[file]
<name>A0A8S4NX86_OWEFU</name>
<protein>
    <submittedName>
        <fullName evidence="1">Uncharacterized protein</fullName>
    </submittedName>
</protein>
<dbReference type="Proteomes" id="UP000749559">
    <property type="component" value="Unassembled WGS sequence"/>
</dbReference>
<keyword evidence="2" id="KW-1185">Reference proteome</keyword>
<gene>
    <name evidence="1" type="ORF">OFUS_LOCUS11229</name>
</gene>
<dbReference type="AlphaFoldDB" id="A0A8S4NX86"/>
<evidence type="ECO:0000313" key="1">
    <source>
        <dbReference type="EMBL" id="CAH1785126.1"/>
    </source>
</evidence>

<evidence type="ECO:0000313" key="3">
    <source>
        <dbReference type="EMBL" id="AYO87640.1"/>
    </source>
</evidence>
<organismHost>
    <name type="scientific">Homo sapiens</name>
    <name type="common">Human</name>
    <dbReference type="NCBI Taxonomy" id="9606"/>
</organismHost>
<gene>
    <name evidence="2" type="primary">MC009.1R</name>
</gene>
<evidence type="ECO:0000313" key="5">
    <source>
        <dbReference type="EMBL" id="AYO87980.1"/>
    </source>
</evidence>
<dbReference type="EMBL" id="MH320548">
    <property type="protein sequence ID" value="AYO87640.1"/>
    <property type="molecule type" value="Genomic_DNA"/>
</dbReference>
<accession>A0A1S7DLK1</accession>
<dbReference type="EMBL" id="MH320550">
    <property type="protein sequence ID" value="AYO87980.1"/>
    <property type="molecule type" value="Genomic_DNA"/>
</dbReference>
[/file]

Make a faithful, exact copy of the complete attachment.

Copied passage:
<name>A0A8S4NX86_OWEFU</name>
<protein>
    <submittedName>
        <fullName evidence="1">Uncharacterized protein</fullName>
    </submittedName>
</protein>
<dbReference type="Proteomes" id="UP000749559">
    <property type="component" value="Unassembled WGS sequence"/>
</dbReference>
<keyword evidence="2" id="KW-1185">Reference proteome</keyword>
<gene>
    <name evidence="1" type="ORF">OFUS_LOCUS11229</name>
</gene>
<dbReference type="AlphaFoldDB" id="A0A8S4NX86"/>
<evidence type="ECO:0000313" key="1">
    <source>
        <dbReference type="EMBL" id="CAH1785126.1"/>
    </source>
</evidence>

<evidence type="ECO:0000313" key="3">
    <source>
        <dbReference type="EMBL" id="AYO87640.1"/>
    </source>
</evidence>
<organismHost>
    <name type="scientific">Homo sapiens</name>
    <name type="common">Human</name>
    <dbReference type="NCBI Taxonomy" id="9606"/>
</organismHost>
<gene>
    <name evidence="2" type="primary">MC009.1R</name>
</gene>
<evidence type="ECO:0000313" key="5">
    <source>
        <dbReference type="EMBL" id="AYO87980.1"/>
    </source>
</evidence>
<dbReference type="EMBL" id="MH320548">
    <property type="protein sequence ID" value="AYO87640.1"/>
    <property type="molecule type" value="Genomic_DNA"/>
</dbReference>
<accession>A0A1S7DLK1</accession>
<dbReference type="EMBL" id="MH320550">
    <property type="protein sequence ID" value="AYO87980.1"/>
    <property type="molecule type" value="Genomic_DNA"/>
</dbReference>